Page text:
SBA Loan Denied – What Steps Should You Take Now?
Have you had an SBA loan application denied? That’s not the best news to get, but the good news is that there are steps you can take to improve your approval odds for next time!
That’s what we’ll cover today in this in-depth guide for what to do if your SBA loan has been denied. We discuss why you may have an SBA loan denied, whether you can reapply, and other options that you can utilize if reapplying isn’t an option.
Ready? Let’s go!
Find out why your SBA application was denied
If and when your SBA loan application is denied, by law you should receive a written explanation detailing the reason(s) for the rejection. That explanation should come directly from the bank or lending institution that you applied through, so if you don’t get one make sure to ask them!
Knowing why your SBA loan application was denied will provide you with valuable insight that can help you choose how you want to proceed. For example, if you made a mistake on your application, there’s a chance that you could get approved if you just correct those errors and apply again. On the other hand, if your credit score is not sufficient to qualify for an SBA loan, you’ll probably want to work on repairing or improving it before applying again.
If your SBA loan application is denied, don’t feel too let down – particularly now in the wake of the economic pressures that have followed COVID lockdowns.
In a broad sense, small businesses have been facing a difficult time since the unwelcome introduction of the Coronavirus pandemic (and the subsequent lockdowns that swept across the globe). But when it comes to loan approval rates more specifically, 2020 saw a sharp decrease as a result of the economic instability brought on by COVID.
According to monthly reports released by Biz2Credit, small business loan approval rates at small banks stood at 18.5% in September 2020 – a slight increase from the low point in April 2020 when small business approval rates at small banks stood at 11.8%, but still far from the 50.3% approval rates in February 2020.
In short: You may face more difficult odds at getting approved for SBA loans while Coronavirus continues to be a factor. Keep in mind that, at this time, SBA loan rejection may be saying more about the state of the economy and the lending market than it does about the health & stability of your business.
Can I reapply if my SBA loan application was denied?
You can reapply for an SBA loan application if you were denied, but the question is should you?
There are certain reasons for SBA loan rejection that you might not have any control over, like the business not having a long enough history for example. In that instance, all you can really do is wait for time to pass.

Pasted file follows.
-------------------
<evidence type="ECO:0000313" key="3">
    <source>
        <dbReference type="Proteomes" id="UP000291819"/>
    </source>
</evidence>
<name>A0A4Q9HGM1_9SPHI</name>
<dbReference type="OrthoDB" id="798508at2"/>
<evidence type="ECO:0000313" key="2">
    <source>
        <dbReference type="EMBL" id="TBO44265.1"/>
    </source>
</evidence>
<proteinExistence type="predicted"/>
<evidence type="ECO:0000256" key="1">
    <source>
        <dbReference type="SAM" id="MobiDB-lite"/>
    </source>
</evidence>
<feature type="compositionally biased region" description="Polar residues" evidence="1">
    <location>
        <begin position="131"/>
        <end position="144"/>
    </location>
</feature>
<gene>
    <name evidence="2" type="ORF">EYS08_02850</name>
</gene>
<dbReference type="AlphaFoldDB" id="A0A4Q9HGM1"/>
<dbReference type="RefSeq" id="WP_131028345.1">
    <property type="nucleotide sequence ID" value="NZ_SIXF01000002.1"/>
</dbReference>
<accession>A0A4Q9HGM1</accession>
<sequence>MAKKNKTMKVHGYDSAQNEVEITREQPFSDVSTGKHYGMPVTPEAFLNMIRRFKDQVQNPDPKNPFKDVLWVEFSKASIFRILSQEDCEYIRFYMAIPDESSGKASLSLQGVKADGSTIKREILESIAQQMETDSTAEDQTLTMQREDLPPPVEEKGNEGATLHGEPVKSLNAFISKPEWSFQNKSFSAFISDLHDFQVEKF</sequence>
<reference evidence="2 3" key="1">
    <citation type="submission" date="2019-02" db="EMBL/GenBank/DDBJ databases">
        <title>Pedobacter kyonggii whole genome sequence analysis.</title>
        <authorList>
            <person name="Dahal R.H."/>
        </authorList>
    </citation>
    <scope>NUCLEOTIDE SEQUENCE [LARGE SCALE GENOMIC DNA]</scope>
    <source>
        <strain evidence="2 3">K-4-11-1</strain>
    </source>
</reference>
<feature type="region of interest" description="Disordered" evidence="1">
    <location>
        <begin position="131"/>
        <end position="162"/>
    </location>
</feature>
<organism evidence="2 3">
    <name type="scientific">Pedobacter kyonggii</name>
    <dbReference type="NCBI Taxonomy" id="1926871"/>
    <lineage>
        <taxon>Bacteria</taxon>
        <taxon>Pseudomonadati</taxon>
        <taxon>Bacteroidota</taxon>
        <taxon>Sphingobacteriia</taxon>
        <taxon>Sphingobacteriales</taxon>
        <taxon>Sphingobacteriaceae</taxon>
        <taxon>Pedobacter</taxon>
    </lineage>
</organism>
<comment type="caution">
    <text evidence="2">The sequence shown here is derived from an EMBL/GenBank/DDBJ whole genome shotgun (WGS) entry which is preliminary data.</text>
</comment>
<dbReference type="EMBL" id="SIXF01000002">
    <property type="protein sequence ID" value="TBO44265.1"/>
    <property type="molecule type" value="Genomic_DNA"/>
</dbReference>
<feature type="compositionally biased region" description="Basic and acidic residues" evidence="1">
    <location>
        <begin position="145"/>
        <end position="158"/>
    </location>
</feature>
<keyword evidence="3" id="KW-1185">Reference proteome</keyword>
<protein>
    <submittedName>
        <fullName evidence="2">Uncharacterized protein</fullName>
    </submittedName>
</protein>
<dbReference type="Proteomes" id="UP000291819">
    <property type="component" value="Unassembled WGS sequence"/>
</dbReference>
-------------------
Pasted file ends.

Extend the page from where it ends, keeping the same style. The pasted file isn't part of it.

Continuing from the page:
Alternatively, if your business was denied an SBA loan for not having enough monthly revenue, there are actionable steps you can take to correct for that shortcoming and improve your funding odds before applying again.
Here are a few ways you can better your odds of SBA loan approval:
Strengthen business & personal credit scores
SBA loans have some of the best terms in the small business lending marketplace, and for that reason, they tend to have stricter requirements than other types of business loans not backed by the SBA. While credit score requirements vary depending on the exact type of SBA loan you apply for, having too low of a credit score is one of the more common reasons for having an SBA loan denied.
Start working on your credit now. Strengthening your personal and business credit scores is always a good idea, even before applying for an SBA loan.
Side note: The 5 Cs of credit are helpful for building up your business’s creditworthiness in the eyes of lenders – learn what they are, how they work, and how to start improving them in order to increase your business’s fundability.
Improve business cash flow/financials
Is your business in the financial position to repay a loan? That’s one of the main questions that lenders will ask when considering your business’s eligibility for funding through the SBA.
It would be wise for you not to wait for your lender to ask that question for you to start improving your business’s cash flow! There are a variety of ways to increase profit for your business and they all help your business’s chances of getting approved for an SBA loan.
The bottom line: The more money your business is making the more capable it is of repaying a loan, and the lower the odds are of getting your SBA loan denied.
Don’t apply again too quickly
Another big reason for having an SBA loan denied is if your business is too young. The ‘age restriction’ is less about your time in business and more about whether your business can prove its ability to pay the loan back. For that reason, if you have your SBA loan denied it’s a good idea to wait a few months before applying again.